In the field, Natpal will most likely compete with yellow page directories for small business marketing dollars, although both Stevens and Rubenstein say these directories aren’t a big threat because they don’t want to “cannibalize their existing model.” The big worry, Stevens says, is other startups.


Market Online, Sell Offline


While Natpal targets online marketing, its sales techniques are decidedly offline. Natpal’s most popular sales channels are face-to-face meetings and telemarketing. There’s a reason for that: Small businesses don’t have the time or know-how to figure out Internet self service.


“We’re targeting businesses that aren’t online. Not many electricians or dentists take the time to develop web sites and buy keywords. We make web sites for them which they may not even see,” says Rubenstein. “But as long as we route calls to them they are happy. Small businesses don’t care about clicks. They want more business. There’s a tracking phone number on all our web sites. We can also see what pages a consumer viewed, the IP (Internet Protocol) address and whether [he or she] submitted a phone call or email lead.”


Hosanagar adds that industry conferences, personal meetings and telesales are vital to court small businesses. After all, that’s the primary way yellow page directories have been dealing with small businesses for years. Natpal’s “feet on the street” approach is what may ultimately differentiate the company from others, he notes.


All involved with Natpal agree that one of the larger challenges the company will face is automating parts of its sales process. Offline sales channels could become more expensive as the company expands into new markets. “Sales scalability is an issue,” acknowledges Hosanagar. “A lot of local businesses need to be sold in person. We can selectively target over the phone, but we expect a large part of sales will be based on one-on-one interaction.”


According to Hosanagar, Natpal will have to “automate some of the on-boarding process” somewhat but also adds that word of mouth goes a long way, too. Once one neighborhood electrician signs with Natpal, it’s easier to pitch his or her peers on online marketing services. Natpal will also forge partnerships to sell its services. Stavis notes that Natpal’s offline sales approach gives it an image as a “soup to nuts” online marketing provider. “Offline services add to Natpal’s ability to improve customer attraction,” he says.


The big question facing Natpal is whether it can scale its business nationwide, given that its sales efforts could be labor intensive. Can it realistically target locales across the U.S.? The company does have clients in many regions beyond the Northeast corridor, but so far its efforts have been focused on the East coast. Natpal also plans to target new vertical markets as it expands.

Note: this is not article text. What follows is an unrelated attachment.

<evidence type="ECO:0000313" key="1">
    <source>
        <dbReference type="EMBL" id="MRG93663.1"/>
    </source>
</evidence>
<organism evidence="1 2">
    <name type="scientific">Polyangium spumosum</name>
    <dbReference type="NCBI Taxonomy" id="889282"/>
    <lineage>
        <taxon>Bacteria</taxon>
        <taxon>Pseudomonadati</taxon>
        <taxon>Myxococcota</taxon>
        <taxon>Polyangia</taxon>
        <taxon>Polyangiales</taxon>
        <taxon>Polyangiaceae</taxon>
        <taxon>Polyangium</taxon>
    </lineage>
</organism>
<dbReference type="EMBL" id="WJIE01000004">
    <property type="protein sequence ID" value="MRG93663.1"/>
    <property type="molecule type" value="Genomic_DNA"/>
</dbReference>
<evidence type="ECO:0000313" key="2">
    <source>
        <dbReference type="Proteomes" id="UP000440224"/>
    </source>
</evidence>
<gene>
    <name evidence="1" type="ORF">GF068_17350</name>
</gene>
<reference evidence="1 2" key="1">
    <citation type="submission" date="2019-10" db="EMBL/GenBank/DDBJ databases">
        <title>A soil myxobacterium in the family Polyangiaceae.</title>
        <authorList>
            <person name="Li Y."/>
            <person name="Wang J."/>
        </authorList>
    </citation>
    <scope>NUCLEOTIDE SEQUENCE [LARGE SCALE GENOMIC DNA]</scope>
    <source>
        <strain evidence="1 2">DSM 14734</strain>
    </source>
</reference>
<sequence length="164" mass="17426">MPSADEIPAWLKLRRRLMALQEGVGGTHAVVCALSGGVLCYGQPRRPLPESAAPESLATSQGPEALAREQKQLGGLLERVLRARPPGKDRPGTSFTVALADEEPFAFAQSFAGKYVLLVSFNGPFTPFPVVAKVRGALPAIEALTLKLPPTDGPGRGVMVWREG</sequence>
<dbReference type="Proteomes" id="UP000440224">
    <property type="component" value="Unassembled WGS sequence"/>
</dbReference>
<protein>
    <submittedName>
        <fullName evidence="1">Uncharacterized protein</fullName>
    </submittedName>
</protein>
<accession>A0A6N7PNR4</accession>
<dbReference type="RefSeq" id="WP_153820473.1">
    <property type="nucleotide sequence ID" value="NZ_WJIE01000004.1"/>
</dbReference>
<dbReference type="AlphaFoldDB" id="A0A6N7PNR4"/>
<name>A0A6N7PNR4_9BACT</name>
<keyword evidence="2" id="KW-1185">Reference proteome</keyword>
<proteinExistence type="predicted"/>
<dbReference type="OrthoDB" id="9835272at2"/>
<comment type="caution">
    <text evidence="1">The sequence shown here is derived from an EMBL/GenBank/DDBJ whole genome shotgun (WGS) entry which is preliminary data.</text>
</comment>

“Selling to local advertisers sounds great, but it’s very difficult,” says Matt Booth, senior vice president and program director, interactive local media, at Kelsey Group. “The issue is customer acquisition costs.”


Stevens acknowledges the challenge, but also adds this is why Natpal sought venture capital funding. It plans to invest in its technology platform so it is better suited to adapting to new locales and automating customer processes.


Natpal also plans to expand its management team as it launches in new vertical markets and locations. The company recently named Court Cunningham as CEO. Cunningham was the chief operating officer of Community Connect, a company that creates web sites for ethnic groups, and prior to that, he was a senior vice president at DoubleClick, where he led the company’s marketing automation efforts.


In addition to Cunningham, Natpal has recently hired a chief technology officer, John Merryman, and vice presidents of client services and sales, Milind Mehere and Vartan Hagopian, respectively.


According to Stevens, the hiring of Cunningham will allow Natpal to reach the next stage of its development. Stevens, president of Natpal, will lead the company’s charge into new markets. As for looming competition, he isn’t worried. Some of the most likely rivals are also likely to be partners. “You’re often in bed with your nearest competitor,” he notes. “It’s early, and local search is a nascent space.”